The postimplantation development of spontaneous digynic triploid embryos in LT/Sv strain mice
When spontaneously ovulating LT/Sv female mice are mated with fertile males, between one third and one half of the zygotes analyzed at the first cleavage mitosis are found to be triploid. This is due to the fact that LT/Sv females ovulate both primary and secondary oocytes, all of which are capable of being fertilized. Fertilization of the former group results in the production of digynic triploid conceptuses, while their diploid littermates result from the fertilization of normal secondary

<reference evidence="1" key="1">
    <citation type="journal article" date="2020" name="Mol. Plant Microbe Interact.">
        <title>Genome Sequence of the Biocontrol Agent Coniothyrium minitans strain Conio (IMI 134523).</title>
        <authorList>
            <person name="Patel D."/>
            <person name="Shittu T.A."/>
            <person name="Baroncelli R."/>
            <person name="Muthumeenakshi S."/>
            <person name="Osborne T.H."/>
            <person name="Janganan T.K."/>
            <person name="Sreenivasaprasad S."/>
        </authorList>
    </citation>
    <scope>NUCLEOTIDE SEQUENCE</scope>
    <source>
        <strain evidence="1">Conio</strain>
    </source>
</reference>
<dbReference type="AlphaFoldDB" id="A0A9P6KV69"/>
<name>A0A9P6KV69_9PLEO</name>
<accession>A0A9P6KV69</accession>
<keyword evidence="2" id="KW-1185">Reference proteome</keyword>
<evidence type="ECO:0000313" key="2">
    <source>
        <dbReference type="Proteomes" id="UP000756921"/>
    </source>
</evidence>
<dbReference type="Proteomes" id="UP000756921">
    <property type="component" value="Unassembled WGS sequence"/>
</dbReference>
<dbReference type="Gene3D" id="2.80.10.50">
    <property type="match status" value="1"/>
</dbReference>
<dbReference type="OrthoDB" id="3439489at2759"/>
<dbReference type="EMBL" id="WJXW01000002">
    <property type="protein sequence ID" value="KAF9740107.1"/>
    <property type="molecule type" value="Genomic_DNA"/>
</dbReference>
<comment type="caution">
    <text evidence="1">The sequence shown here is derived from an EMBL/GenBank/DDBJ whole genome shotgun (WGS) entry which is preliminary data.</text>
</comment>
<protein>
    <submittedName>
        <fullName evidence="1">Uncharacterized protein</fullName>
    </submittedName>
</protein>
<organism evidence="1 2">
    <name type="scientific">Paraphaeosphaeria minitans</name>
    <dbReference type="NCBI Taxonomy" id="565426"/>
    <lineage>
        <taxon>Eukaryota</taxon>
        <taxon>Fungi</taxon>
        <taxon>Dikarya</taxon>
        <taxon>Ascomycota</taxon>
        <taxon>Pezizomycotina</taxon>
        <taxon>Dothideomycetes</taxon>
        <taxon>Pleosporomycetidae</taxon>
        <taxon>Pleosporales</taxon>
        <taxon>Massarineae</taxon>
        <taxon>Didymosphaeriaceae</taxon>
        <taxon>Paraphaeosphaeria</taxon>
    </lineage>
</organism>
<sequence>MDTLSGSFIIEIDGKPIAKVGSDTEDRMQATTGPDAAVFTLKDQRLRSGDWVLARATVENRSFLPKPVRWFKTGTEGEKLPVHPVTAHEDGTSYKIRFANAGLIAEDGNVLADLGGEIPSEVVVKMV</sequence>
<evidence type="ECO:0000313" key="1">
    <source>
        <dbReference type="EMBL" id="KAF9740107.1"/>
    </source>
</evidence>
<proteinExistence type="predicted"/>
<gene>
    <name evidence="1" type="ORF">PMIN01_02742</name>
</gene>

... ormal secondary oocytes. The present study was therefore carried out in order to investigate the 'spontaneous' level of triploidy in these mice, and to provide insight into the developmental fate of the LT/Sv triploid embryos, as previous studies had indicated that in this species triploids invariably fail to develop beyond the early postimplantation period. This study revealed that when autopsies were carried out on the 7th and 8th days of gestation, it was generally difficult to distinguish between the karyologically normal diploids and the digynic triploid conceptuses when only morphological criteria were used. However, by the 10th day of gestation, the triploid conceptuses could usually be readily distinguished from their diploid littermates by their smaller size and (occasionally) by their disorganized or abnormal morphological appearance.